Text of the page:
"wed" : [0,0,0,0,0,0,0,15,15,15,15,15,15,15,15,15,15,15,3,0,0,0,0,0,0],
    "thu" : [0,0,0,0,0,0,0,15,15,15,15,15,15,15,15,15,15,15,3,0,0,0,0,0,0],
    "fri" : [0,0,0,0,0,0,0,15,15,15,15,15,15,15,15,15,15,15,3,0,0,0,0,0,0],
    "sat" : [0,0,0,0,0,0,0,0,0,0,0,0,0,0,0,0,0,0,0,0,0,0,0],
    "sun" : [0,0,0,0,0,0,0,0,0,0,0,0,0,0,0,0,0,0,0,0,0,0,0]
    }'

An image of Time/Date Group and Time/Date List values in Privilege Management for Unix and Linux.

Roles

Roles are the entities that tie all the other entities together to define a role.

CREATE TABLE role (
id INTEGER PRIMARY KEY,
name TEXT UNIQUE,
rorder INTEGER,                                    -- rule order for matching
description TEXT,
disabled INTEGER CHECK(disabled BETWEEN 0 AND 1),  -- 0=enabled, 1=disabled
risk INTEGER CHECK(risk >= 0),
action CHAR(1) CHECK (action IN ('A','R')),        -- A=Accept, R=Reject
iolog TEXT,         -- iolog template
script TEXT,        -- pbparse script
tag TEXT,           -- Arbitrary tag that will allow grouping of roles
comment TEXT,       -- Arbitrary comment field that can contain anything
message TEXT,       -- Accept/reject message (templated)
variables TEXT,     -- Contains JSON formatted Policy Script variables to set (templated)
varmatch TEXT,      -- Contains JSON formatted Policy Script variables to match
auth TEXT,          -- Contains JSON formatted array of authentication methods (templated)
rpt INTEGER DEFAULT 1     -- 1=on, 0=off, include Role in Entitlement Report
);

CREATE TABLE roleusers (
id INTEGER REFERENCES role(id),
users INTEGER REFERENCES usergrp(id),
type CHAR(1) CHECK (type IN ('S','R')),          -- S=Submit, R=Run User
PRIMARY KEY (id,users,type)
);

CREATE TABLE rolehosts (
id INTEGER REFERENCES role(id),
hosts INTEGER REFERENCES hostgrp(id),
type CHAR(1) CHECK (type IN ('S','R')),          -- S=Submit, R=Run Host
PRIMARY KEY (id,hosts,type)
);

CREATE TABLE rolecmds (
id INTEGER REFERENCES role(id),
cmds INTEGER REFERENCES cmdgrp(id),
PRIMARY KEY (id,cmds)
);

CREATE TABLE roletmdates (
id INTEGER REFERENCES role(id),
tmdates INTEGER REFERENCES tmdategrp(id),
PRIMARY KEY (id,tmdates)
);

Each role has multiple users, hosts, commands and time/dates. When the Policy Engine matches against roles, complete records are selected from the database as fully populated roles, sorted by the role attribute rorder. Once the first record has been matched, the attributes of the role are applied to the session, and the Policy Engine either accepts or rejects the session. The iolog template is the normal script format log file, for example /var/log/io_ log.XXXXXX. The script is a full Privilege Management for Unix and Linux script that is called if the role has been accepted. This script can carry out extra processing to authorize the session (and can therefore override the accept/reject status with an implicit command), and can carry out extended environment configuration as would normal Privilege Management for Unix and Linux script.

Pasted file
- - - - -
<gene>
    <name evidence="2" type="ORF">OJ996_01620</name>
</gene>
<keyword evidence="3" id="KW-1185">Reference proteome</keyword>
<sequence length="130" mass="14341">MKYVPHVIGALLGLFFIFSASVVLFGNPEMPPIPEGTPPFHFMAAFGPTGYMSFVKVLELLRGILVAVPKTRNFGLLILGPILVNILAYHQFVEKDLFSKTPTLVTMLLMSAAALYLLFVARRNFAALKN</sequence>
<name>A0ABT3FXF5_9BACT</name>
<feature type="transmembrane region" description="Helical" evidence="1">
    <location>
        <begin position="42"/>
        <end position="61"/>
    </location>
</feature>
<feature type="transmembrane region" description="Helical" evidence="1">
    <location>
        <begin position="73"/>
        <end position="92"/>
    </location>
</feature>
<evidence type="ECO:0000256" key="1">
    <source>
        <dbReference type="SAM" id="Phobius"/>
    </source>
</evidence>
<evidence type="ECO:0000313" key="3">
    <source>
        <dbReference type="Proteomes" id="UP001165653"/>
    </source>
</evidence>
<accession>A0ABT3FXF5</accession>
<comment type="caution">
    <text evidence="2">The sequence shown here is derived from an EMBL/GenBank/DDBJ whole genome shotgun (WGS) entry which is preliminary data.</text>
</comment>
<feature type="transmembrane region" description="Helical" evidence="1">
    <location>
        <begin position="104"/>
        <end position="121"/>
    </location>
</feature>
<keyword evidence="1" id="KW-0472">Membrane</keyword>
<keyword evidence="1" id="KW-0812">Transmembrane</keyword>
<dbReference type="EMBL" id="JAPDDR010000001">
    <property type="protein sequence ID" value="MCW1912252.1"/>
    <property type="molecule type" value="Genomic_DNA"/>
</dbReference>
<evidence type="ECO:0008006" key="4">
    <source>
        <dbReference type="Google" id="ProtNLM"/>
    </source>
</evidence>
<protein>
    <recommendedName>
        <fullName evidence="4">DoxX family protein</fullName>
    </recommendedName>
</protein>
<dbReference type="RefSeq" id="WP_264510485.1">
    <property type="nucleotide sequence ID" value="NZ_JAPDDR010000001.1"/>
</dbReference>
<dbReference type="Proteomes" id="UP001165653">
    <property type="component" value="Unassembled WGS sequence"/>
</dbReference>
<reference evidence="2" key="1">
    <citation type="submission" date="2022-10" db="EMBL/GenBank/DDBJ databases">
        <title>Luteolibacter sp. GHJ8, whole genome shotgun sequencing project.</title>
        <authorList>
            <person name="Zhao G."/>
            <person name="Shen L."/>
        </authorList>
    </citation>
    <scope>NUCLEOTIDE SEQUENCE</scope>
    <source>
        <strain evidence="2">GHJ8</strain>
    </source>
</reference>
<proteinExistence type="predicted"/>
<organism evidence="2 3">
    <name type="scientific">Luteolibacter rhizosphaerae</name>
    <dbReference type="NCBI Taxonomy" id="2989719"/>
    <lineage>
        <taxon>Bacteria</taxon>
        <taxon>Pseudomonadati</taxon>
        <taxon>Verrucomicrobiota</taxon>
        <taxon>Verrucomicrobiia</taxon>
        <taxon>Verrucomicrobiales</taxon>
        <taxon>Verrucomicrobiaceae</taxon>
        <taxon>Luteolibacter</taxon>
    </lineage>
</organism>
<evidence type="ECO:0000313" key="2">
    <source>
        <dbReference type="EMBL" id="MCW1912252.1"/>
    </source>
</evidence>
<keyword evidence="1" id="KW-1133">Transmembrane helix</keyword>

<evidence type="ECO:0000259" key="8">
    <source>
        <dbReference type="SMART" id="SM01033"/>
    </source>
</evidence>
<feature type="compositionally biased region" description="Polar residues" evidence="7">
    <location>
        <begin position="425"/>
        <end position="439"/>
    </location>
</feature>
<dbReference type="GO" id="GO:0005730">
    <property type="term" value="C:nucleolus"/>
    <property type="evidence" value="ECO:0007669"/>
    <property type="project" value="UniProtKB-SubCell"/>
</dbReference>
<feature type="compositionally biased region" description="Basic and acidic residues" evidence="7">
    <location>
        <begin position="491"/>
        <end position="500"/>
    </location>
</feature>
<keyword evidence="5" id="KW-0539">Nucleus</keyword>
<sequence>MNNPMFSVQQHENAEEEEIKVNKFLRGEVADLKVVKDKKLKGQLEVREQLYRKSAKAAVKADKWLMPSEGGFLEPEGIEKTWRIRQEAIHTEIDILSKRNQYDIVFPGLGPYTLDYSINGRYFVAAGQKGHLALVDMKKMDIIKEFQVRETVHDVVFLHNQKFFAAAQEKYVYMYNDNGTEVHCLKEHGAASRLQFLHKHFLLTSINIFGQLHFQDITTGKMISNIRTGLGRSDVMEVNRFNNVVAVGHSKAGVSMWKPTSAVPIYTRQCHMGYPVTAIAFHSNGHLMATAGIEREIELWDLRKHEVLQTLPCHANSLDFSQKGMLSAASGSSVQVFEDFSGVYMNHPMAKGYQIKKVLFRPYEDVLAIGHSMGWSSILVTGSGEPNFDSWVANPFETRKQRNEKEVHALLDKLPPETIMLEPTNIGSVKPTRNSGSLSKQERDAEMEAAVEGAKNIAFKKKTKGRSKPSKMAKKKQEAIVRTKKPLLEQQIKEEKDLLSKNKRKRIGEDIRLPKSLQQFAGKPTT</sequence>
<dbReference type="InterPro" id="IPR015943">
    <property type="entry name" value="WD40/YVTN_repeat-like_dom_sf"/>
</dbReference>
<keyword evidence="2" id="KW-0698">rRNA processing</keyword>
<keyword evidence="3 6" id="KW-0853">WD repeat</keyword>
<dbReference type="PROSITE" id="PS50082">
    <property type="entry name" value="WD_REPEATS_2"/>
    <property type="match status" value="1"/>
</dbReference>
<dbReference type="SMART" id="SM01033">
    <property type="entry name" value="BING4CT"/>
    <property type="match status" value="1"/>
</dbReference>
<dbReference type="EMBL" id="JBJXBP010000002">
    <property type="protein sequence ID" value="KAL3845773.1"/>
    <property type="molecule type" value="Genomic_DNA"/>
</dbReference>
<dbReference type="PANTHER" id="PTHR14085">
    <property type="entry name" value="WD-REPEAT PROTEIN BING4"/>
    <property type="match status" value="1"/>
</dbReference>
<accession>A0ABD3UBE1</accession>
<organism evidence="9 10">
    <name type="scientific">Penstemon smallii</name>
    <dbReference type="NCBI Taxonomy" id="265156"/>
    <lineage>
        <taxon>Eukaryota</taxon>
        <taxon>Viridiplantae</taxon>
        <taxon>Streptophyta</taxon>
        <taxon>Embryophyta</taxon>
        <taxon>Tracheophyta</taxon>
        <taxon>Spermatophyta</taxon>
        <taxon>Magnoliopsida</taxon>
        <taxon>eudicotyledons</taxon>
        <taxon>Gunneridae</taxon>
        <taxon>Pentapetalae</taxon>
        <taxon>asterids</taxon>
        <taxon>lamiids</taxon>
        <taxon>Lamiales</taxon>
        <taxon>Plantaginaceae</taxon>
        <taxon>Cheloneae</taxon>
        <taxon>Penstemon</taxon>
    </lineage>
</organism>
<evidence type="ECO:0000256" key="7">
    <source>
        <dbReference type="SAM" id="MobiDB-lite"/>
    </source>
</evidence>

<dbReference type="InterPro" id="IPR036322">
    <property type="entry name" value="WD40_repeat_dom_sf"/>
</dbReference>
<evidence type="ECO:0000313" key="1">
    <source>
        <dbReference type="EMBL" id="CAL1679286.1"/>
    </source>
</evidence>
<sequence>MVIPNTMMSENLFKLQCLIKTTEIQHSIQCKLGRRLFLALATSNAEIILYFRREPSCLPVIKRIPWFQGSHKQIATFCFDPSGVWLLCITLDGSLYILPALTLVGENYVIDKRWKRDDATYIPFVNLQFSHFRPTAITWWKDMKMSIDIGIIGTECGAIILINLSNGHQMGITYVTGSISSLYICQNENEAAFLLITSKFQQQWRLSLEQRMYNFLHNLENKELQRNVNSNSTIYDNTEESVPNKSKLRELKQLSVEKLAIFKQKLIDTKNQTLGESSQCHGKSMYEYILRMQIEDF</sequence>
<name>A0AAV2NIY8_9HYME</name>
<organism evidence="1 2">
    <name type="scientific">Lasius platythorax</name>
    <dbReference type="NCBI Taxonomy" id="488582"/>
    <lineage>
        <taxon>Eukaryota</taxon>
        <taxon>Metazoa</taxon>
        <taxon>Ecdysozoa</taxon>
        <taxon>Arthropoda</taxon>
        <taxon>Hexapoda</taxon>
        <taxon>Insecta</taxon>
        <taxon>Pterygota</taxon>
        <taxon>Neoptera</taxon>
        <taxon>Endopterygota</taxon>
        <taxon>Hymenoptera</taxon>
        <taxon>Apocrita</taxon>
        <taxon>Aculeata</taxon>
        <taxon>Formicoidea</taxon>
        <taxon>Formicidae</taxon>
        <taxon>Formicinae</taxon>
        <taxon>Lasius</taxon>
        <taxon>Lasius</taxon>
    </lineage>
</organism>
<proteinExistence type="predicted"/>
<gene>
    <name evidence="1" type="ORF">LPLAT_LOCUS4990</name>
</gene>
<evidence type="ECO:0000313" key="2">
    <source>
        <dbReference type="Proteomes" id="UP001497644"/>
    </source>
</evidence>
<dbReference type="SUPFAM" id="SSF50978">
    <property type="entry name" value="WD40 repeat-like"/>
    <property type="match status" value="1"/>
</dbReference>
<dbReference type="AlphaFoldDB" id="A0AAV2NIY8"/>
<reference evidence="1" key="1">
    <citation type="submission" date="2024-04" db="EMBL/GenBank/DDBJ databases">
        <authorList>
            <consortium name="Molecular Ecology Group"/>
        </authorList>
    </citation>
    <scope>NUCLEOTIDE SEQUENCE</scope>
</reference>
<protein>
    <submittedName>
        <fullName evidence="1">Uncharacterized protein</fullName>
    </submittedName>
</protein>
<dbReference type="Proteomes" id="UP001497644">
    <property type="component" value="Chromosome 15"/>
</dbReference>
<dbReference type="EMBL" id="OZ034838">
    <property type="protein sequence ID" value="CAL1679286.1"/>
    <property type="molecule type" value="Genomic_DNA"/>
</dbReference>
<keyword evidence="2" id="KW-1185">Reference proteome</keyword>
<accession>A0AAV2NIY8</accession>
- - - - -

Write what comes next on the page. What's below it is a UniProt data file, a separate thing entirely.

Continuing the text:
An image of Role, User, Host, Command, and Time/Date List values in Privilege Management for Unix and Linux.

Change Management Events

There are two different approaches to maintaining the Role Based Policy database. The first, simple method is to access the tables using pbdbutil at the command line. Each change is individual, instantaneous, and live immediately. Although for smaller organizations this is adequate, larger organizations have a more controlled procedural access method.

Role Based Policy database change transactions can be enabled using the settings rbptransactions. Once enabled, before changes can be made, the administrator must begin a change transaction, specifying a reason why the change is being made. This is logged and the whole Role Based Policy database is then locked for update. Only that administrator can continue to make changes. These changes will NOT be mirrored in the live authorization process and can continue to be made by that administrator alone, and when completed can be committed or rolled back. Once the changes are committed they are all applied to the database as one update, and a change management event is generated. If the changes are rolled back, they are discarded and nothing changes.

If a change transaction is begun, and the administrator leaves it open and fails to close the transaction, any other administrator with access can force the rollback of the changes. This requires specifying a reason, and logs a change management event. The change transactions are necessary once the GUI policy updates are implemented to force database integrity.

To enable the logging of change management events, each client needs to configure the pb.setting changemanagementevents yes, log servers need to define eventdb <path>, and the REST pbconfigd service must be running.